Network Management Practices -- Now There's a Cause to Make You Stand Up and Cheer

Posted by: Peter Burrows on February 25, 2008

A very strange thing happened at the closely-watched FCC hearing that was held at Harvard today to discuss Net Neutrality. The supposed bad guy got the biggest cheers.

I wasn’t there in person; I was listening via the audio-only webcast. And I agree that Comcast executive vice president David Cohen did a bang-up job defending his company’s interests. But he was up against an FCC that called the hearing precisely to investigate the cable giant’s so-called “throttling” of Bit Torrent Traffic, and commission members and the Net Neutrality experts that testified pulled out some great lines to express their fear that Comcast’s actions are a grave threat to Internet freedom. Congressman Ed Markey, author of a new bill to ensure said freedom, was also on hand. You’d think his supporters would have filled some seats. But no, the ovation-o-meter definitely hit its apex for Cohen.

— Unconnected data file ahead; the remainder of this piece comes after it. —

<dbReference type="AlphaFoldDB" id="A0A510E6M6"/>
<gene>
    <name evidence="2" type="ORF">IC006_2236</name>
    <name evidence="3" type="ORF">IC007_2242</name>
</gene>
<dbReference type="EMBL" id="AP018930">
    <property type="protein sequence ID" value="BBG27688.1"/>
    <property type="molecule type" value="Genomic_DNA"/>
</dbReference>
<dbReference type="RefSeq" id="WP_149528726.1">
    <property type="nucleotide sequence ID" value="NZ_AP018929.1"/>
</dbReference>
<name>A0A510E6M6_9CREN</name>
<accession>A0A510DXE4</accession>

So what gives? Some suspect a seat-stuffing conspiracy by Comcast and supporters of the carrier’s viewpoint, to help win the PR game. That was the rumor in the hallways, says Vuze Inc.Gilles BianRosa, who testified about how Comcast’s throttling affected Vuze’s video service. He’s got no proof, but to his ear Cohen’s adoring fans showed more in the way of volume than in genuineness. “The cheers were suprisingly punctual, and in chorus.”

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Sam Gustin

February 26, 2008 6:39 PM

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Bloomberg Businessweek writers Peter Burrows, Cliff Edwards, Olga Kharif, Aaron Ricadela, and Douglas MacMillan, dig behind the headlines to analyze what’s really happening throughout the world of technology. Tech Beat covers everything from tech bellwethers like Apple, Google, and Intel and emerging new leaders such as Facebook to new technologies, trends, and controversies.

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